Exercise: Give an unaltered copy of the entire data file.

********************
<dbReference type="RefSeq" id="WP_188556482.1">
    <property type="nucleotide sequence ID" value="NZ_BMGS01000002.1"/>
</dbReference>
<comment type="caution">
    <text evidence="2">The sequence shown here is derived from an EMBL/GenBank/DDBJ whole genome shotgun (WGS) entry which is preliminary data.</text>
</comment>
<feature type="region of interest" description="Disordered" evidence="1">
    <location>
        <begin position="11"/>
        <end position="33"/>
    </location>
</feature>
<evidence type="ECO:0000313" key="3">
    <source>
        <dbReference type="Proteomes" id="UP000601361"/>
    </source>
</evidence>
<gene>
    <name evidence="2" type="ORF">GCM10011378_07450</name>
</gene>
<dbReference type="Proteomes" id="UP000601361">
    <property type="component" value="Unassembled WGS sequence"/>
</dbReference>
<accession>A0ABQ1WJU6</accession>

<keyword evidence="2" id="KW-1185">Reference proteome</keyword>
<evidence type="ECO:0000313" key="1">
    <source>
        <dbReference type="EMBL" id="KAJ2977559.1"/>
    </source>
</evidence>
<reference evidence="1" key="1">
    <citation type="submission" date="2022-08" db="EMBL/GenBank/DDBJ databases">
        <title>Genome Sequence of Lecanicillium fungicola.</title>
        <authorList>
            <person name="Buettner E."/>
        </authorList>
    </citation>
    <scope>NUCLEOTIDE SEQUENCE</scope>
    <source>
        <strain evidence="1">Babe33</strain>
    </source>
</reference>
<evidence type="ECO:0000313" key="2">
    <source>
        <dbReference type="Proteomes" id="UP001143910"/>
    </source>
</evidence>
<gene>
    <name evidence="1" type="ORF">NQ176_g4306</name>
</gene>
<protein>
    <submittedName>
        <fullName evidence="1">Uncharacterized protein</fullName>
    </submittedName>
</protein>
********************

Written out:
<dbReference type="RefSeq" id="WP_188556482.1">
    <property type="nucleotide sequence ID" value="NZ_BMGS01000002.1"/>
</dbReference>
<comment type="caution">
    <text evidence="2">The sequence shown here is derived from an EMBL/GenBank/DDBJ whole genome shotgun (WGS) entry which is preliminary data.</text>
</comment>
<feature type="region of interest" description="Disordered" evidence="1">
    <location>
        <begin position="11"/>
        <end position="33"/>
    </location>
</feature>
<evidence type="ECO:0000313" key="3">
    <source>
        <dbReference type="Proteomes" id="UP000601361"/>
    </source>
</evidence>
<gene>
    <name evidence="2" type="ORF">GCM10011378_07450</name>
</gene>
<dbReference type="Proteomes" id="UP000601361">
    <property type="component" value="Unassembled WGS sequence"/>
</dbReference>
<accession>A0ABQ1WJU6</accession>

<keyword evidence="2" id="KW-1185">Reference proteome</keyword>
<evidence type="ECO:0000313" key="1">
    <source>
        <dbReference type="EMBL" id="KAJ2977559.1"/>
    </source>
</evidence>
<reference evidence="1" key="1">
    <citation type="submission" date="2022-08" db="EMBL/GenBank/DDBJ databases">
        <title>Genome Sequence of Lecanicillium fungicola.</title>
        <authorList>
            <person name="Buettner E."/>
        </authorList>
    </citation>
    <scope>NUCLEOTIDE SEQUENCE</scope>
    <source>
        <strain evidence="1">Babe33</strain>
    </source>
</reference>
<evidence type="ECO:0000313" key="2">
    <source>
        <dbReference type="Proteomes" id="UP001143910"/>
    </source>
</evidence>
<gene>
    <name evidence="1" type="ORF">NQ176_g4306</name>
</gene>
<protein>
    <submittedName>
        <fullName evidence="1">Uncharacterized protein</fullName>
    </submittedName>
</protein>